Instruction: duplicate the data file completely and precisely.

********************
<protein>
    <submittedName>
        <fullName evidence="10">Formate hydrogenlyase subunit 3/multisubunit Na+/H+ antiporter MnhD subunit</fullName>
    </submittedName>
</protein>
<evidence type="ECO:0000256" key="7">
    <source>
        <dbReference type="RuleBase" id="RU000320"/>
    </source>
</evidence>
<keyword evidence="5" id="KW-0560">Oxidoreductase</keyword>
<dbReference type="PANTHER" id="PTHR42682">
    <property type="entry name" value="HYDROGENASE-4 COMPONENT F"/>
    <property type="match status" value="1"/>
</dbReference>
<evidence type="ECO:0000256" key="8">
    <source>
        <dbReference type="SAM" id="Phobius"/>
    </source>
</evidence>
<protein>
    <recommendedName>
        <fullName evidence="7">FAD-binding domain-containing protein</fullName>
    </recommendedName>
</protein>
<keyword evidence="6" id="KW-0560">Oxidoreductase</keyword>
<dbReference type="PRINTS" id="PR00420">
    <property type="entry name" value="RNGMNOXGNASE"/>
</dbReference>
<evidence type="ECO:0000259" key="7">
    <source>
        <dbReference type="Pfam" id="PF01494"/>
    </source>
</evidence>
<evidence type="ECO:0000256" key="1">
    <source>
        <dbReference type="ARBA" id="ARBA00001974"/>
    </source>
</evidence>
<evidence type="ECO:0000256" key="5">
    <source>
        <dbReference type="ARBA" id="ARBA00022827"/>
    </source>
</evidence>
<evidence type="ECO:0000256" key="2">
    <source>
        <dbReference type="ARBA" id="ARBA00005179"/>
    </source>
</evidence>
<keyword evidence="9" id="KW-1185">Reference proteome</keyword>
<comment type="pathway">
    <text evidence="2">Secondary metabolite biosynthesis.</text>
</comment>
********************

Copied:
<protein>
    <submittedName>
        <fullName evidence="10">Formate hydrogenlyase subunit 3/multisubunit Na+/H+ antiporter MnhD subunit</fullName>
    </submittedName>
</protein>
<evidence type="ECO:0000256" key="7">
    <source>
        <dbReference type="RuleBase" id="RU000320"/>
    </source>
</evidence>
<keyword evidence="5" id="KW-0560">Oxidoreductase</keyword>
<dbReference type="PANTHER" id="PTHR42682">
    <property type="entry name" value="HYDROGENASE-4 COMPONENT F"/>
    <property type="match status" value="1"/>
</dbReference>
<evidence type="ECO:0000256" key="8">
    <source>
        <dbReference type="SAM" id="Phobius"/>
    </source>
</evidence>
<protein>
    <recommendedName>
        <fullName evidence="7">FAD-binding domain-containing protein</fullName>
    </recommendedName>
</protein>
<keyword evidence="6" id="KW-0560">Oxidoreductase</keyword>
<dbReference type="PRINTS" id="PR00420">
    <property type="entry name" value="RNGMNOXGNASE"/>
</dbReference>
<evidence type="ECO:0000259" key="7">
    <source>
        <dbReference type="Pfam" id="PF01494"/>
    </source>
</evidence>
<evidence type="ECO:0000256" key="1">
    <source>
        <dbReference type="ARBA" id="ARBA00001974"/>
    </source>
</evidence>
<evidence type="ECO:0000256" key="5">
    <source>
        <dbReference type="ARBA" id="ARBA00022827"/>
    </source>
</evidence>
<evidence type="ECO:0000256" key="2">
    <source>
        <dbReference type="ARBA" id="ARBA00005179"/>
    </source>
</evidence>
<keyword evidence="9" id="KW-1185">Reference proteome</keyword>
<comment type="pathway">
    <text evidence="2">Secondary metabolite biosynthesis.</text>
</comment>